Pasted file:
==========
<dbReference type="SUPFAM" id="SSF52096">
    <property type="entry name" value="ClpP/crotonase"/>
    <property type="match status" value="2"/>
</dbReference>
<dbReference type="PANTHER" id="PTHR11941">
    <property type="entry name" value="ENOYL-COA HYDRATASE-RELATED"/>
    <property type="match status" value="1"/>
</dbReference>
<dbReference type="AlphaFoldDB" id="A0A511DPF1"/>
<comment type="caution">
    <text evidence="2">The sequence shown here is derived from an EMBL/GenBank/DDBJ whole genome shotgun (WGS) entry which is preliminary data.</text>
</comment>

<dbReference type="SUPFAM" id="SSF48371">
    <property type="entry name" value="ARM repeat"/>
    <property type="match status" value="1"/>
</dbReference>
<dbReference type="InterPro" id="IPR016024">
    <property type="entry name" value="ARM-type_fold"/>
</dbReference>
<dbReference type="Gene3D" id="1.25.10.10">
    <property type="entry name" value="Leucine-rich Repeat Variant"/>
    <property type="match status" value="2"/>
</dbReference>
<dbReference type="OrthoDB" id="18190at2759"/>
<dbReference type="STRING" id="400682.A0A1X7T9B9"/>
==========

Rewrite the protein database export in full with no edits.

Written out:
<dbReference type="SUPFAM" id="SSF52096">
    <property type="entry name" value="ClpP/crotonase"/>
    <property type="match status" value="2"/>
</dbReference>
<dbReference type="PANTHER" id="PTHR11941">
    <property type="entry name" value="ENOYL-COA HYDRATASE-RELATED"/>
    <property type="match status" value="1"/>
</dbReference>
<dbReference type="AlphaFoldDB" id="A0A511DPF1"/>
<comment type="caution">
    <text evidence="2">The sequence shown here is derived from an EMBL/GenBank/DDBJ whole genome shotgun (WGS) entry which is preliminary data.</text>
</comment>

<dbReference type="SUPFAM" id="SSF48371">
    <property type="entry name" value="ARM repeat"/>
    <property type="match status" value="1"/>
</dbReference>
<dbReference type="InterPro" id="IPR016024">
    <property type="entry name" value="ARM-type_fold"/>
</dbReference>
<dbReference type="Gene3D" id="1.25.10.10">
    <property type="entry name" value="Leucine-rich Repeat Variant"/>
    <property type="match status" value="2"/>
</dbReference>
<dbReference type="OrthoDB" id="18190at2759"/>
<dbReference type="STRING" id="400682.A0A1X7T9B9"/>